Ryan Delaney | KBIA

Ryan Delaney

Originally from Burlington, Vermont, Ryan has worked for Northeast Public Radio in Albany, The Allegheny Front in Pittsburgh, and WAER in Syracuse, where his work was honored by the Syracuse Press Club. His reporting has also aired on New Hampshire Public Radio and Vermont Public Radio.

Ryan has a degree in broadcast journalism and international relations from the S.I. Newhouse School of Public Communications and Maxwell School at Syracuse University.

Sarah’s son came home from high school more than a year ago upset about being bullied.

“He came in tears, (saying) ‘they’re calling me a name and someone’s impersonating me,’’ she said in an interview last month.

But the name-calling didn’t happen in the hallway or even in-person. Instead someone created an Instagram account online using a taunting nickname, according to Sarah. That’s when her “nightmare with Instagram” began.

A multi-year effort to shed a Confederate name from one of St. Louis’ top public elementary schools, Kennard Classical Junior Academy, is gaining momentum.

Both parents of Kennard students and alumni of St. Louis Public Schools’ gifted program are lobbying district administrators to pick a new namesake because the current one belongs to a former Confederate States Army soldier.

Missouri education officials released long-awaited school report cards Friday, and the good news is most schools are meeting expectations.

In fact, 97 percent of public schools scored in the fully accredited range, including Kansas City, Hickman Mills and Riverview Gardens — all districts trying to regain accreditation.

At the same time, fewer than half of public school students in Missouri passed the new, more rigorous math and English tests they took last spring.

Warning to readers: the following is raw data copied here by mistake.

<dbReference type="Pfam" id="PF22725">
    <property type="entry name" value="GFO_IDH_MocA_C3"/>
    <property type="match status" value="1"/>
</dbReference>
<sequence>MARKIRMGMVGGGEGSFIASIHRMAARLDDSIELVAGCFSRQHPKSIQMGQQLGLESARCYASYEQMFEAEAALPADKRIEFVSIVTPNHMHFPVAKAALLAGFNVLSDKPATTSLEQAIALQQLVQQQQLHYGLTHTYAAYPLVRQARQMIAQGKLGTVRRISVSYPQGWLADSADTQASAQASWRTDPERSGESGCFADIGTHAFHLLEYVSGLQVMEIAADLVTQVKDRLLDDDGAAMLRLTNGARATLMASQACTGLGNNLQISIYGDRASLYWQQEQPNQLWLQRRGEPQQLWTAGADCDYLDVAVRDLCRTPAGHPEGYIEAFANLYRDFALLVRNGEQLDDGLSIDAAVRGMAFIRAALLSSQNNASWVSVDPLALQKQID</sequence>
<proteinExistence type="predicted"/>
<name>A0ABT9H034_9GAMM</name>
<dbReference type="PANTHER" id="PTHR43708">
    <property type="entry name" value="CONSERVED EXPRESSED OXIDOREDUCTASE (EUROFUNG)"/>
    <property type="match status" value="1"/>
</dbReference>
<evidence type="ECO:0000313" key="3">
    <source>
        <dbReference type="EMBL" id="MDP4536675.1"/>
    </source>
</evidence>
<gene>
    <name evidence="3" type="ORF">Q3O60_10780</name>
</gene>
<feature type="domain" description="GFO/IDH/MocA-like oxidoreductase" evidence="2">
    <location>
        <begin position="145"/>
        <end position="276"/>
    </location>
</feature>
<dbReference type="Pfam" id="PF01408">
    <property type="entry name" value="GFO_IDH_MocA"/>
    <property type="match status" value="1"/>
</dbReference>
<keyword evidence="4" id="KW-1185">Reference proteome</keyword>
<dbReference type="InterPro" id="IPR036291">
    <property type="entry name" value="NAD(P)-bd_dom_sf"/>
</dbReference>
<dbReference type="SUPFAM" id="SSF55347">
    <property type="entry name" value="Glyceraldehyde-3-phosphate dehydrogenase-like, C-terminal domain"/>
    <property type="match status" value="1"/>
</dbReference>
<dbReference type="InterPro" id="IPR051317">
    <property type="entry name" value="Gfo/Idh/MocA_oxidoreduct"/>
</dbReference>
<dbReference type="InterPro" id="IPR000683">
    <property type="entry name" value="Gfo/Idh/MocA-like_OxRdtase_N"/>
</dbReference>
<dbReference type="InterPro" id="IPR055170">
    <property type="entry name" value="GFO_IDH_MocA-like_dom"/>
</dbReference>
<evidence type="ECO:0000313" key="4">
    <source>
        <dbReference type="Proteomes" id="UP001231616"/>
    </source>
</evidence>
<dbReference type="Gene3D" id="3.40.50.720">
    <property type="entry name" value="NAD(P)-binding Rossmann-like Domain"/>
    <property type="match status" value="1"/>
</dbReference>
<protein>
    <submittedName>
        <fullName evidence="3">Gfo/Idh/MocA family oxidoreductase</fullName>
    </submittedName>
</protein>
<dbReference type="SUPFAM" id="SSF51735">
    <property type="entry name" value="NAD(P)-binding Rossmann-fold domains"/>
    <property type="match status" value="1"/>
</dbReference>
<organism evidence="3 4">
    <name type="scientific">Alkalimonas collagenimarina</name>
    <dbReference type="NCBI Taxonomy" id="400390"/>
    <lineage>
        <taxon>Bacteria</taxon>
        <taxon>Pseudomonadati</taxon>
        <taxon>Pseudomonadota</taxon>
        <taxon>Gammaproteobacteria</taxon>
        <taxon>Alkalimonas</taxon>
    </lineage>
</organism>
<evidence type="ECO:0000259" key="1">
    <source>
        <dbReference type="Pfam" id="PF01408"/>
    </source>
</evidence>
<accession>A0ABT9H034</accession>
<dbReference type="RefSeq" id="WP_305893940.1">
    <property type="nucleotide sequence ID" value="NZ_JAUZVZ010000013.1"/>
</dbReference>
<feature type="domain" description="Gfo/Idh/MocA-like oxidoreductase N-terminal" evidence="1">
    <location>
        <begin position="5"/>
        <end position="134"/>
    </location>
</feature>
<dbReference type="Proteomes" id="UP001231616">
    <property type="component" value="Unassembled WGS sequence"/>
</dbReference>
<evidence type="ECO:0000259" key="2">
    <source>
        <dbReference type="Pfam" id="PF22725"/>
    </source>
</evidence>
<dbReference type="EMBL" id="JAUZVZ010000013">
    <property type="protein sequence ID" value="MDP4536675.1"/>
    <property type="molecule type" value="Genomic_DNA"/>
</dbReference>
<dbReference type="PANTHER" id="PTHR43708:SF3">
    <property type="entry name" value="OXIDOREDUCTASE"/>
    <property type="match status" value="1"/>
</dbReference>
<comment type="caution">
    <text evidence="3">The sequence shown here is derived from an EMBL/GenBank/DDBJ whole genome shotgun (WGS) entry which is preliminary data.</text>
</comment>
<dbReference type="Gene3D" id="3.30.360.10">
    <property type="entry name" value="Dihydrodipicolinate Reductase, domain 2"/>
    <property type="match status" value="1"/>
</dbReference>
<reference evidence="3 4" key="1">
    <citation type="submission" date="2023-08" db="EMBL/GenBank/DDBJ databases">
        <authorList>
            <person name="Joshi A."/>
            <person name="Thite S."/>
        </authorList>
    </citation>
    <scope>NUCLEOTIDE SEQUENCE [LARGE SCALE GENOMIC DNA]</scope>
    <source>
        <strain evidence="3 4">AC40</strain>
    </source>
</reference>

One of the first major policy issues introduced in the Missouri General Assembly every year is K-12 education funding, which takes up a fifth of the state budget.

One of the first major policy issues introduced in the Missouri General Assembly every year is K-12 education funding, which takes up a fifth of the state budget.

With a new governor and leadership in both chambers, expect a different debate about education than recent years, but over some perennial issues.

Updated 5:25 p.m. with additional information on the school's financial situation —

St. Louis College Prep has lost tens of thousands of dollars in state funding amidst an investigation into whether the charter school's founder over-reported attendance records.

The Missouri State Auditor’s office accepted a request Jan. 11 from Education Commissioner Margie Vandeven to review St. Louis College Prep’s finances. Charter schools are public schools that receive state and federal funding but operate independently from traditional school districts.

Missouri Gov. Mike Parson talked a lot about expanding early childhood education opportunities in the weeks leading up to his first State of the State address and budget as governor.

Missouri’s education oversight board wants to better understand why one in seven public-school teachers in the state quit every school year.

The State Board of Education discussed teacher pay and retention at its January meeting Tuesday. It was the first gathering for education commissioner Margie Vandeven since being removed from the post by then-Gov. Eric Greitens in December 2017 and then hired back last year.

Updated with comment from the school district and plaintiff — The Ferguson-Florissant Board of Education has to switch to a weighted voting system for its April elections, as ordered by a federal judge more than two years ago.

The U.S. Supreme Court Monday declined to hear the appeal by the Ferguson-Florissant School District, codifying a lower court ruling and bringing an end to a lawsuit first brought by the ACLU and NAACP in 2014.

It’s Margie Vandeven’s first day at the Missouri Department of Elementary and Secondary Education, but she shouldn’t need any help finding her office. That’s because Vandeven is returning as the state’s top schools chief just over a year after her unpopular removal from that same job.